For years, Apple’s keynotes and special events were guaranteed to pack big surprises: the company went into near radio silence up until the point at which Steve Jobs took the stage, and absent comments from the company, speculation ran rampant. Who knew just what was going to be announced, upgraded, or abruptly discontinued? Small teams of key Apple personnel, and they weren’t talking. (Well, mostly.)
Most likely to cut down on the crazy speculation and resultant disappointment and stock price drops that followed, Apple has shifted strategies over the past year. Now it’s telegraphing its moves through a combination of advance announcements—iPhone OS 2.0 and 3.0 SDK events, quarterly Conference Calls, and deliberate leaks to certain favorite journalists—in an effort to manage expectations. Should some crazy talk start to spread, say, speculation that the next iPhone will get three times the prior model’s battery life, Apple can unofficially whisper “we’re thinking more like 1.5x” in someone’s ear, or make some oblique comment to financial analysts, and the word will get out.
Like it or not, the strategy has worked, and users have become more accustomed to the sort of incremental updates the company has more recently been offering. But that doesn’t mean these small updates are wholly satisfying, or that they’re enough to win a new purchase from every potential or current user. That’s why we’ve come up with a WWDC 2009 report card highlighting not the next-generation iPhone features Apple has told people to expect, but rather the as yet unannounced ones that people have been hoping for. When the event’s finished, we’ll go back and look at what actually happened.
1. Dramatically Better Battery Life. As noted in our review, the iPhone 3G’s battery life is way less than great—keeping it on or near a charger has been virtually mandatory for people who really use the phone during the day. What people want is a battery that can last at least a full day, dusk until dawn, under normal usage conditions. Apps, push e-mail, and 3G data transfers have become increasingly important over the last year; how will the new iPhone stack up?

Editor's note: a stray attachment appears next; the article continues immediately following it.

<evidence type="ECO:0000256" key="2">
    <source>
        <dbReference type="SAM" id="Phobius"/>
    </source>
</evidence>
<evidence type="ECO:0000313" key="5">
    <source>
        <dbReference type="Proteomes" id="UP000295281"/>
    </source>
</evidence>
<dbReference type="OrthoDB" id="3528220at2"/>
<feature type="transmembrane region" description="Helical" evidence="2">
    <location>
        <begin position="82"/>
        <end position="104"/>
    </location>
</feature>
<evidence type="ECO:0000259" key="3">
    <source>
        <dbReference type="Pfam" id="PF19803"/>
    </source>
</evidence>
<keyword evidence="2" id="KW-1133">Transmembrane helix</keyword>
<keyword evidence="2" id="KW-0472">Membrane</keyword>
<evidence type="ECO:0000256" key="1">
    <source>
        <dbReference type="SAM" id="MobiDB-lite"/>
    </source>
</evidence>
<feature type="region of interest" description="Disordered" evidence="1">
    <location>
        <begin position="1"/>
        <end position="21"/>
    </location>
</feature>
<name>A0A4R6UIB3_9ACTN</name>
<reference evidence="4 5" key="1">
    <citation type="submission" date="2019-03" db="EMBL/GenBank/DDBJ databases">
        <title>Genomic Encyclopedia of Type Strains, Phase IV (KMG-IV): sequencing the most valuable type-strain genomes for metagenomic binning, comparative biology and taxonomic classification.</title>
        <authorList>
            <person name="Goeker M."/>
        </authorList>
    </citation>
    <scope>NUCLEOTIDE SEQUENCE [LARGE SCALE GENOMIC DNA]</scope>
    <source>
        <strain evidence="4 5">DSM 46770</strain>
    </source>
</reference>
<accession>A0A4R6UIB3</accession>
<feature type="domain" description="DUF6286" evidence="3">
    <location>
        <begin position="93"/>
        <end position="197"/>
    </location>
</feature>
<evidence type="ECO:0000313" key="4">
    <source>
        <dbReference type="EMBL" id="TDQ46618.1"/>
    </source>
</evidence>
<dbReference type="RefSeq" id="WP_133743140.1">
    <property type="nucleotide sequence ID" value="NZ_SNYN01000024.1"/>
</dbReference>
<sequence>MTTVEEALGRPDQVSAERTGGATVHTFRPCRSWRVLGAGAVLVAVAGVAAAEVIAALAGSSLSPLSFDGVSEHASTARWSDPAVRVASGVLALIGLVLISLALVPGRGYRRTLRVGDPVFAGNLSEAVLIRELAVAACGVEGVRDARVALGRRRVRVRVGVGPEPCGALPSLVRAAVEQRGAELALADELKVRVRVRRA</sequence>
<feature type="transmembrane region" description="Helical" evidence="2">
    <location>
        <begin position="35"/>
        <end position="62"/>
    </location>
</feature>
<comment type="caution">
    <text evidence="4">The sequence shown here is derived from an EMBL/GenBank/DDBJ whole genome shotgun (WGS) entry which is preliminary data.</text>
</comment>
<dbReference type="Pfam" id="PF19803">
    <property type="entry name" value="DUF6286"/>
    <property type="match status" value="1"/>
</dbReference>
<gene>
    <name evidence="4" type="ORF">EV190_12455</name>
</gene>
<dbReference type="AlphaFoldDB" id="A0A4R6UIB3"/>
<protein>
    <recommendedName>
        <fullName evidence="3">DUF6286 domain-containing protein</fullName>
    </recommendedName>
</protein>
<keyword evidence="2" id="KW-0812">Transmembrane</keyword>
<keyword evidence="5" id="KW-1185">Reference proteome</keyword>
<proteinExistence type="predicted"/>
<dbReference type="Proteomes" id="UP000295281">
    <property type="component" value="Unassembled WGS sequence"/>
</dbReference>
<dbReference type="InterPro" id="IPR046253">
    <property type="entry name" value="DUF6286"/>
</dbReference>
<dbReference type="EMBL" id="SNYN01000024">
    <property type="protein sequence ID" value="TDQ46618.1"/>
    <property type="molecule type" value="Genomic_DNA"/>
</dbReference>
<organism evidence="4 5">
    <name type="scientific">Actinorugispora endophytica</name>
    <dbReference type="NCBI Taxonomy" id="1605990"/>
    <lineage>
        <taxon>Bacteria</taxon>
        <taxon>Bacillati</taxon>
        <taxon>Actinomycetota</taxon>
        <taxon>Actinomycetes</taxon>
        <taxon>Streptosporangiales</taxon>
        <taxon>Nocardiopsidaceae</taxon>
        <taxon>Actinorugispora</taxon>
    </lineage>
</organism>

2. Superior Build Quality. Once Apple shifted from the classy metallic original iPhone to the plastic iPhone 3G, users—including us—quickly began to notice cracks in their casings, and heavy smudges on the black models. Will Apple make major changes to improve the durability of new iPhones, or leave them mostly as-is?
3. More Reliable Calling and Data Speeds. Apple promised that the iPhone 3G would run at twice the speed of the original, and suggested that it would offer superior call quality. Users in some places saw corresponding improvements; others did not, paid more for their cell service, and sued both Apple and AT&T. Though it varies from country to country, city to city, and even block to block, everyone wants to have stable, high-speed 3G connectivity.
4. No Bandwidth Capping. AT&T has been trying to figure out just how upset people would be if their iPhone cellular data usage wasn’t “unlimited,” but rather capped at some amount with potential overage charges. Will AT&T try to cap bandwidth for its “unlimited” plan? Or offer a capped, cheaper plan friendly to both less data-demanding users and potential 2007 iPhone converts? As our recent poll suggests, without the right data plans, the next iPhone could turn off a lot of people, including current iPhone users.